MILWAUKEE -- College basketball coach Bill Foster was one of the desirable hires in 1980. Two years earlier, he had led Duke to the Final Four, so when South Carolina called with a better offer, he jumped.
Foster signed for the going rate at the time, a base salary of $50,000 a season. A few years later, he suffered a heart attack while coaching a game against Purdue. He took a few months off and eventually finished his coaching career at Northwestern around the usual retirement age.
Foster's story is relevant because of the way college coaching stories have dominated the news lately.
Urban Meyer resigned, un-resigned and then took a leave of absence at Florida because of health problems. Less applicable are the cases of Mike Leach and Mark Mangino, who disappeared from Texas Tech and Kansas over player relations. Whereas Foster was one of the game's gentlemen, Leach and Mangino were bullies who got what they deserved.
Still, a thread exists.
There will be fewer and fewer Bill Fosters, the coaches who work five or six jobs for 40 years while carrying the stress of winning and dealing with modern players.
And we'll never again see likes of coaching octogenarians Bobby Bowden and Joe Paterno, essentially for the same reason that baseball's 300-game winner has become an incentive-related endangered species.
It's the crazy money. Meyer makes $4 million a year. At 45, he probably had the financial security to walk away from the aggravation.
There's also the Skip Prosser cautionary tale. At a relatively young age, Prosser dropped dead on the job at Wake Forest.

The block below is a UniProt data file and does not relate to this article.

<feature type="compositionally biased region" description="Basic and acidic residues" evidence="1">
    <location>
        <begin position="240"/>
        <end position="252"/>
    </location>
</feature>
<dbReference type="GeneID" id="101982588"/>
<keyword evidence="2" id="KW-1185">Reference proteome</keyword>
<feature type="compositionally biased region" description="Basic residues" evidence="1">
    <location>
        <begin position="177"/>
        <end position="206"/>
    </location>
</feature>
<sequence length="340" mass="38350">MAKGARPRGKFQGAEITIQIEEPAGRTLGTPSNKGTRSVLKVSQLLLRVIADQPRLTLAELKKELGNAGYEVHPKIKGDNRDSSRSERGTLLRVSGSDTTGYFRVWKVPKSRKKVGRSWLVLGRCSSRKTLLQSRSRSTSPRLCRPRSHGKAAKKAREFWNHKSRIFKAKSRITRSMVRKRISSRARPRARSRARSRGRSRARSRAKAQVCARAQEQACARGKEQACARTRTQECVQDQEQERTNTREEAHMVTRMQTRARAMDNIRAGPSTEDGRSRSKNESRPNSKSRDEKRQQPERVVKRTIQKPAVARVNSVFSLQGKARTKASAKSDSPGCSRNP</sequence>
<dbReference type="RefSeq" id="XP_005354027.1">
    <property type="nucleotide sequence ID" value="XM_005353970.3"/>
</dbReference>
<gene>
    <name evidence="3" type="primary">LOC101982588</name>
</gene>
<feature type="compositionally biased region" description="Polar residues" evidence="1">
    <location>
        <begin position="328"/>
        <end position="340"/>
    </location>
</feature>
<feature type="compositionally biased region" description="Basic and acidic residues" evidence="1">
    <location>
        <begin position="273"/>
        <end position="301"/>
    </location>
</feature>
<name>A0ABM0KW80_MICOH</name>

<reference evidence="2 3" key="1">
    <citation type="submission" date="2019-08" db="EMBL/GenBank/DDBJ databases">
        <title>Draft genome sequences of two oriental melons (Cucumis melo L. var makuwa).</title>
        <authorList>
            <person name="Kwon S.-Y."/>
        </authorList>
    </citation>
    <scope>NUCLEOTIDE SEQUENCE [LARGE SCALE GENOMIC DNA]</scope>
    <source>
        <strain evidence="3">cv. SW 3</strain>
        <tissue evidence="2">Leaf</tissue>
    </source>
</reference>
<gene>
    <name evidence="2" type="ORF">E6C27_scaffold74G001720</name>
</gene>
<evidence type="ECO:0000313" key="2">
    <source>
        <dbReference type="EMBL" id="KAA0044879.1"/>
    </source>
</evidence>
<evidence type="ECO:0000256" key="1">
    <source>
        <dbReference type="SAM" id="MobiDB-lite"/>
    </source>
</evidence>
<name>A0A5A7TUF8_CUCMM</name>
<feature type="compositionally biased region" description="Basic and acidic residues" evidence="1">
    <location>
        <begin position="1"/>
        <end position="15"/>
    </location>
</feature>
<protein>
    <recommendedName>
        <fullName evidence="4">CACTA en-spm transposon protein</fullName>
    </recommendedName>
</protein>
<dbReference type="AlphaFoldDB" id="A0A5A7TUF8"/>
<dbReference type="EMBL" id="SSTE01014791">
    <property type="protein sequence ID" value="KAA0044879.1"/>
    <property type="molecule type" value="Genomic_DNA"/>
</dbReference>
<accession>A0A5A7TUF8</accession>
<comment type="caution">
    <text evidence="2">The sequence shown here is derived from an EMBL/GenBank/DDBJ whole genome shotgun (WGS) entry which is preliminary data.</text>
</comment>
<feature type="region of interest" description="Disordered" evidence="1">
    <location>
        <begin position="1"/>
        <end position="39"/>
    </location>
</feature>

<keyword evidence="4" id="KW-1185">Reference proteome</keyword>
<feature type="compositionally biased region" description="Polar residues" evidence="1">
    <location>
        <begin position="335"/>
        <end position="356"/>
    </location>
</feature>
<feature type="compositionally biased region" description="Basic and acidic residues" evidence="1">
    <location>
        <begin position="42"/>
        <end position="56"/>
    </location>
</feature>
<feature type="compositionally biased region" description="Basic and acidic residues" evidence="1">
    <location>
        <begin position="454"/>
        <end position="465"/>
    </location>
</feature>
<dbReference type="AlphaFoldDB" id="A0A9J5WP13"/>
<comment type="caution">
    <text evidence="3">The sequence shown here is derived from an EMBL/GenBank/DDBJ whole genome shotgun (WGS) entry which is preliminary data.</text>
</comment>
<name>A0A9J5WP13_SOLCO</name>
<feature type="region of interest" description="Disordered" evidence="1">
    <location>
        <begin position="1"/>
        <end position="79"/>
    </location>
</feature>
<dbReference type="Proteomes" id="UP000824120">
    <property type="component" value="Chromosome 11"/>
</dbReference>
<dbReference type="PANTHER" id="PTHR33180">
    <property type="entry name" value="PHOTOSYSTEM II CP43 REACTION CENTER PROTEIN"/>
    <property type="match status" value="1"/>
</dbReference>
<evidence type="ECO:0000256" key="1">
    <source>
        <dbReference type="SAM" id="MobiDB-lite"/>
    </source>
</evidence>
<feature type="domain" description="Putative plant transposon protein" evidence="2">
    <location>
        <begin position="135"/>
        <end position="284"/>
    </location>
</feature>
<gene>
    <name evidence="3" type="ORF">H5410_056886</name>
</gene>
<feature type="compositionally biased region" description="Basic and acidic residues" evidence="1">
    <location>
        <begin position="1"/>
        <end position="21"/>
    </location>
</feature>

Al McGuire got out at 49. Citing stress, Ara Parseghian was 51 when he left behind a winning percentage of .836 at Notre Dame. Long ago, they were the exceptions. Moving forward, they could be the rule.
Unless a coach has no life outside the job, where's the incentive anymore to abide the pressure when the alternative is to enjoy many healthy years with money in the bank?
Bret Bielema, who turns 40 on Jan. 13, makes more than $1 million a year. With a 28-11 record after his first three seasons, he was under fire in his fourth. For the money, Bielema did what he was supposed to do this season by leading the Badgers to a 10-3 record. As a reward, he'll be required to match or better it next year . . . and the next and the next.
Some handle the stress better than others. Alabama's Nick Saban, another $4 million guy, seems immune the pressures that had Meyer's wife calling 911 after he had collapsed.
And that's the troubling part about the Meyer situation. One day, he cited personal values such as family and health for stepping aside. The next day, after watching a team practice for the millionth time, why did Meyer suddenly decide that the personal reasons for leaving no longer had the same worth?
That's his business, but at some point you've got to ask yourself why anyone would want Meyer's job, regardless of the money. You'll never hear a coach admit that the joys of winning outweigh the lows of losing.
Then there's groveling before teenagers to recruit them and properly managing them after they're signed. Kids have more power now. Apparently, Leach and Mangino didn't understand that chilling part of the job description.
Look, no one feels sorry for these guys for the money they make. Plenty of workaday jobs come with tremendous pressure. The difference is coaches suddenly have the financial freedom to walk away. The guess here is more will begin to exercise that option.